“In recent years, whenever I have picked up a Women Fiction’s Prize winner, I have to come to expect a novel that will be brilliant but traditional. It seemed that the Women’s Fiction prize had settled into a pattern of celebrating our more conservative female writers and ignoring the avant-garde ones. This year, though, the revolution happened. Eimear McBride’s experimental A Girl Is A Half-Formed Thing, published by the very small press Galley Beggar after all the main publishing houses had turned it down, took the crown. That said, whilst the win is wonderful, I still fear it will be the exception rather than the norm, given the number of cult and avant-garde authors the prize has ignored over the years.”

Mills consolidates her argument in the second part of the essay, which shows (as mentioned above) how experimentalism in women’s writing has often been equated with madness. After reading Mills’s essay I took a look at the list of previous shortlistees for the Women’s Prize and was dismayed to see how right she is. It is a source of perennial disappointment to me that Nicola Barker is almost invariably passed over not only for the Booker, but for the Orange/Baileys Prize too. It’s not just Barker though. What about Helen Oyeyemi (how could Mr Fox not even have been longlisted)?  Janice Galloway? Scarlett Thomas? A. L. Kennedy? Even Jeanette Winterson, for goodness’ sake? And given that the Women’s Prize has allowed Americans in right from the start, it is inconceivable to me that neither Jennifer Egan nor Helen DeWitt has thus far made it on to the shortlist.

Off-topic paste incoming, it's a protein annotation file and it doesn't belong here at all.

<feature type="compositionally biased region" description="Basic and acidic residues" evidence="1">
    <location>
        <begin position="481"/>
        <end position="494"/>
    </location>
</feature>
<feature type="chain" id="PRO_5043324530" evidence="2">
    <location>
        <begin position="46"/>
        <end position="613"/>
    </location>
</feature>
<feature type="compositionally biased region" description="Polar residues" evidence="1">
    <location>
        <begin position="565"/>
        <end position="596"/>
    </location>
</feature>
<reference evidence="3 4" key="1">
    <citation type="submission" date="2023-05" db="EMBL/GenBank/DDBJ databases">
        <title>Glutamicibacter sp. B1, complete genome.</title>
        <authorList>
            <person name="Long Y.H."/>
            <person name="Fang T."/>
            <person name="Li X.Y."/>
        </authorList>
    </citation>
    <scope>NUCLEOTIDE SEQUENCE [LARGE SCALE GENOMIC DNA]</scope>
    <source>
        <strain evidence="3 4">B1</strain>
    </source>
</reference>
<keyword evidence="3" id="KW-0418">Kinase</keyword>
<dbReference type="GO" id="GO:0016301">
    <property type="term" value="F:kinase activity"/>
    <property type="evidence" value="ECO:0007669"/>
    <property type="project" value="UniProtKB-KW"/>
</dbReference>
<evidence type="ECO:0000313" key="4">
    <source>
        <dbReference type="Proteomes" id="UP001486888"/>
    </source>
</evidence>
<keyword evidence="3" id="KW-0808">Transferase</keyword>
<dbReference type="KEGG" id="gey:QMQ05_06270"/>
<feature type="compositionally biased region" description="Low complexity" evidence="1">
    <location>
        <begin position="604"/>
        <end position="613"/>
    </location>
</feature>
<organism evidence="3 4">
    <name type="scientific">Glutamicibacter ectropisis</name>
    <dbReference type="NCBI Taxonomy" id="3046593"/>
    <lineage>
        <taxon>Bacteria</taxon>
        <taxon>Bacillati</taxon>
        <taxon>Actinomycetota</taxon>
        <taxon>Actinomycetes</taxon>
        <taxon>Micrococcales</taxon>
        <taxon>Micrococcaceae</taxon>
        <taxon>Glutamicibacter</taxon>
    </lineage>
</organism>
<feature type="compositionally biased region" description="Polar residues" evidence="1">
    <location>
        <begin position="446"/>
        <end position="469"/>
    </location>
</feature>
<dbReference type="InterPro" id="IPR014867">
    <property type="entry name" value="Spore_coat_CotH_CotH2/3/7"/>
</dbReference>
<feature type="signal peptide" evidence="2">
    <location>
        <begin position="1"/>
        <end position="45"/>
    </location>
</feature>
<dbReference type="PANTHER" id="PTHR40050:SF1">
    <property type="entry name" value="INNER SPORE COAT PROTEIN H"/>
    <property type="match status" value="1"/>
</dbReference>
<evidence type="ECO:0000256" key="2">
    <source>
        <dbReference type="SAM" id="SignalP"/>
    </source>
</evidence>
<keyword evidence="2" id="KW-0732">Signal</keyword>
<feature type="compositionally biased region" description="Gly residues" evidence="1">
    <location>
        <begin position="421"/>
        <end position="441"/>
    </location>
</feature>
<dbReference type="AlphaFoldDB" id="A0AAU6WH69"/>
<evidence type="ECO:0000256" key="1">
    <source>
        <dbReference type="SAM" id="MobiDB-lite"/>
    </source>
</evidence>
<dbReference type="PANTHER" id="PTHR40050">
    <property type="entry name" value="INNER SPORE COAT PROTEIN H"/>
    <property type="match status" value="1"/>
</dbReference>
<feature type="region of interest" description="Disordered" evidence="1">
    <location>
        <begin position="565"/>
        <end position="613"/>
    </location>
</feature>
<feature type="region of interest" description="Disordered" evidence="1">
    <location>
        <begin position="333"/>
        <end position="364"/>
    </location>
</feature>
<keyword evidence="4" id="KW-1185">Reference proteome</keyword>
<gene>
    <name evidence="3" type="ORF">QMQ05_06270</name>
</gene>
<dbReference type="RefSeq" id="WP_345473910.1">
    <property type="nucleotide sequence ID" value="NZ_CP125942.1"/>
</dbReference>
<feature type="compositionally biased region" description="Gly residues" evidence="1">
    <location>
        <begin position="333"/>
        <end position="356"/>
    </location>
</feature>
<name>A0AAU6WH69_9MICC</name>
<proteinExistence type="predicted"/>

Even the Women’s Prize, it would seem, prefers to promote women as great storytellers rather than great thinkers. Whilst I would never argue that this problem is exclusive to women – persuading the industry that readers are open to fiction that does things other than ‘just’ telling a story is a devil’s bargain, whatever your gender – I think it is almost certainly harder for women writers who are perceived as ‘difficult’ in some way to get their work taken up and discussed in a manner befitting their literary and intellectual achievement. You only have to look back on the coverage of Eleanor Catton’s The Luminaries last year to see how quickly discussion of Catton’s masterpiece descended into remarks about her age, dress or appearance, barbed comments on the suitability of the zodiac as a formal template for a serious novel, or whether The Luminaries was in fact serious at all, as opposed to some sort of elaborate hoax, a tedious piece of nineteenth-century pastiche. Some of the press Catton received would have been laughable if it weren’t so shameful. “Male writers get asked what they think, women what they feel,” Catton affirmed in an interview for The Guardian. There’s nothing wrong with writing a negative review (in fact literature would probably benefit from more of them) – it is the tone of derision that leaves one reeling. I don’t think there’s any mileage in pretending that any of this would have happened had Catton been a 27-year-old man.